In reviewing decisions of the Board, we look to determine whether the Board adhered to its statutory scope of review. Director v. Rowe, 710 F.2d 251, 254 (6th Cir. 1983). The Board may reverse a decision of the ALJ only where the Board finds it is not supported by substantial evidence or in accordance with the law, and may not engage in a de novo review of an ALJ's determination. Gibas v. Saginaw Mining Co., et al., 748 F.2d 1112, 1116 (6th Cir. 1984) (citing 20 C.F.R. Sec. 802.301 (1984)); Rowe, 710 F.2d at 254. Substantial evidence is "such relevant evidence as a reasonable mind might accept as adequate to support a conclusion." Richardson v. Perales, 402 U.S. 389, 401 (1971).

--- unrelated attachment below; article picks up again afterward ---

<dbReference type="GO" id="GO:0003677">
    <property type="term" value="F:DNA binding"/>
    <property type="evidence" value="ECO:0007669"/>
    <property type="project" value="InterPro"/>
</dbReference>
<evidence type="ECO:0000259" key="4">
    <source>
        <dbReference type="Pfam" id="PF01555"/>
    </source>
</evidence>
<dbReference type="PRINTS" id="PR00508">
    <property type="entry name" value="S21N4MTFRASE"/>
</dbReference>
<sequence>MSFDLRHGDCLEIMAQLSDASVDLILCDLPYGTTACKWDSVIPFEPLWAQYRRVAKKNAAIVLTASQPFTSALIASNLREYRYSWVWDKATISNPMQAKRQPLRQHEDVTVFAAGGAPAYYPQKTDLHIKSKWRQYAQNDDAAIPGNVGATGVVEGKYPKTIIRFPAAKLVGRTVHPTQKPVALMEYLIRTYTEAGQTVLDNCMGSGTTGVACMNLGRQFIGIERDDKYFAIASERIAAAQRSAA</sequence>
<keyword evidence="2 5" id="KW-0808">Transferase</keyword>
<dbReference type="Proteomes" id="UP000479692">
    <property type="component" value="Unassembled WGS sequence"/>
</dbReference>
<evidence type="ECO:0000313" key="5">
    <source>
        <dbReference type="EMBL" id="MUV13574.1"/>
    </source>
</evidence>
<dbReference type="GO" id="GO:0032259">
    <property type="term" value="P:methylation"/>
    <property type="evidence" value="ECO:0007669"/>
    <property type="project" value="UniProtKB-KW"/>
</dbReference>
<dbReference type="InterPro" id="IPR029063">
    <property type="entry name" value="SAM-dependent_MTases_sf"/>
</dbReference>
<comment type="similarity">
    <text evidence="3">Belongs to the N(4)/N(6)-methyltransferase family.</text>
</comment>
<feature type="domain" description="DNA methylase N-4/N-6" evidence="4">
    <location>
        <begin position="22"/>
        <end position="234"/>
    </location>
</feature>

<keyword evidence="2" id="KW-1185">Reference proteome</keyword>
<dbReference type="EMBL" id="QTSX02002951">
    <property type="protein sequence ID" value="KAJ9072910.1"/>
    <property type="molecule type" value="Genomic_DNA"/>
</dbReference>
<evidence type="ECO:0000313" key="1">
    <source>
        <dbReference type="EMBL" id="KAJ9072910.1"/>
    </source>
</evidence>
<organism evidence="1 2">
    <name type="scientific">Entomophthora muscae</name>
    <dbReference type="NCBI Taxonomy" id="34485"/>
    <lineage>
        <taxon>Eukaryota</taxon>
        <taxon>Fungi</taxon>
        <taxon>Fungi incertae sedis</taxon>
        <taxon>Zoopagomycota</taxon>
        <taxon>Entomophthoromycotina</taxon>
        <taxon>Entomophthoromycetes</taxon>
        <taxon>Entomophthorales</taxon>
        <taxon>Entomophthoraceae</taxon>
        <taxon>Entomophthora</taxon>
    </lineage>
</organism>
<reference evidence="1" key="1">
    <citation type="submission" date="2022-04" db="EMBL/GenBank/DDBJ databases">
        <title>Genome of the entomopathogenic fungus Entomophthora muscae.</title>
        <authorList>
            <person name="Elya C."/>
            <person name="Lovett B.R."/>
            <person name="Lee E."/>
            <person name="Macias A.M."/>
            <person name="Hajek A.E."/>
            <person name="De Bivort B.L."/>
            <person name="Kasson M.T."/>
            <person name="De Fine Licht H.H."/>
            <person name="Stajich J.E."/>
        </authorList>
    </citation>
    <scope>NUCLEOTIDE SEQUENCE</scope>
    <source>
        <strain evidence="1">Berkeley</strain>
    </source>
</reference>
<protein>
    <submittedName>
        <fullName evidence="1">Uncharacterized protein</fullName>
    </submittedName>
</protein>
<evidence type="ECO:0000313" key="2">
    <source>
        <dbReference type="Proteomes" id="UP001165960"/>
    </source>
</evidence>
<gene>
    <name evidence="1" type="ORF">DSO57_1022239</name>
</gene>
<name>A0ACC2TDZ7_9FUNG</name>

Craft claims the Board's analysis was inappropriate because the determination of whether a medical report can support a finding of disability is a question of fact for the ALJ. In support of this claim, Craft relies upon this court's decision in Rowe, supra. In Rowe we criticized the Board for concluding, as a matter of law, that a certain medical report was reasoned and documented because the doctor had asserted that it was based on medical studies. We observed that the "reasoned and documented determination" is for the ALJ to undertake because it involves a question of fact, and further recognized that this determination "requires the factfinder to examine the validity of the reasoning of the medical opinion in light of the studies conducted and the objective indications upon which the medical opinion or conclusion is based." Rowe, 710 F.2d at 255. In addition, we stated that the ALJ must consider contrary results or diagnoses in determining whether a presumption applies and whether the claimant is disabled.